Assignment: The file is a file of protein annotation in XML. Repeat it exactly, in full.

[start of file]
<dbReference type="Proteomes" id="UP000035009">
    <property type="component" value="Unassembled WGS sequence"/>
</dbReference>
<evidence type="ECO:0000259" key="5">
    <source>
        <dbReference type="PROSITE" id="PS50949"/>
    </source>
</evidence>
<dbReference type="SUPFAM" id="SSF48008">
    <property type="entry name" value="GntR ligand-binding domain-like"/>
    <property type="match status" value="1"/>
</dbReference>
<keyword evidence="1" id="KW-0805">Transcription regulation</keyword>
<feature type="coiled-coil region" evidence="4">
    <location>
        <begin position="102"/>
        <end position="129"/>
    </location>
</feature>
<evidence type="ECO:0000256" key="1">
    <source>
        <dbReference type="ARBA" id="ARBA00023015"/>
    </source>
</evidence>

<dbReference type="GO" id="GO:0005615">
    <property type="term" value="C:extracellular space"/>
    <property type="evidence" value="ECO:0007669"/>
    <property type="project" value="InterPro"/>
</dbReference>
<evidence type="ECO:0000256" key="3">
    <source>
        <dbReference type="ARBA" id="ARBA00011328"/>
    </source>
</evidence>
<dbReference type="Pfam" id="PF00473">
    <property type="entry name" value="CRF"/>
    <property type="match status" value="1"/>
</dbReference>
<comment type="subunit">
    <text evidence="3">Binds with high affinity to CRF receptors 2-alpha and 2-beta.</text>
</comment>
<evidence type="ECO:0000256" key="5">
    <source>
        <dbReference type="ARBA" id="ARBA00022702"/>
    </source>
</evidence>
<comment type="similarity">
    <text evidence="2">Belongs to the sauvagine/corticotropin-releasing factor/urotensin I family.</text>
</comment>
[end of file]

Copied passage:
<dbReference type="Proteomes" id="UP000035009">
    <property type="component" value="Unassembled WGS sequence"/>
</dbReference>
<evidence type="ECO:0000259" key="5">
    <source>
        <dbReference type="PROSITE" id="PS50949"/>
    </source>
</evidence>
<dbReference type="SUPFAM" id="SSF48008">
    <property type="entry name" value="GntR ligand-binding domain-like"/>
    <property type="match status" value="1"/>
</dbReference>
<keyword evidence="1" id="KW-0805">Transcription regulation</keyword>
<feature type="coiled-coil region" evidence="4">
    <location>
        <begin position="102"/>
        <end position="129"/>
    </location>
</feature>
<evidence type="ECO:0000256" key="1">
    <source>
        <dbReference type="ARBA" id="ARBA00023015"/>
    </source>
</evidence>

<dbReference type="GO" id="GO:0005615">
    <property type="term" value="C:extracellular space"/>
    <property type="evidence" value="ECO:0007669"/>
    <property type="project" value="InterPro"/>
</dbReference>
<evidence type="ECO:0000256" key="3">
    <source>
        <dbReference type="ARBA" id="ARBA00011328"/>
    </source>
</evidence>
<dbReference type="Pfam" id="PF00473">
    <property type="entry name" value="CRF"/>
    <property type="match status" value="1"/>
</dbReference>
<comment type="subunit">
    <text evidence="3">Binds with high affinity to CRF receptors 2-alpha and 2-beta.</text>
</comment>
<evidence type="ECO:0000256" key="5">
    <source>
        <dbReference type="ARBA" id="ARBA00022702"/>
    </source>
</evidence>
<comment type="similarity">
    <text evidence="2">Belongs to the sauvagine/corticotropin-releasing factor/urotensin I family.</text>
</comment>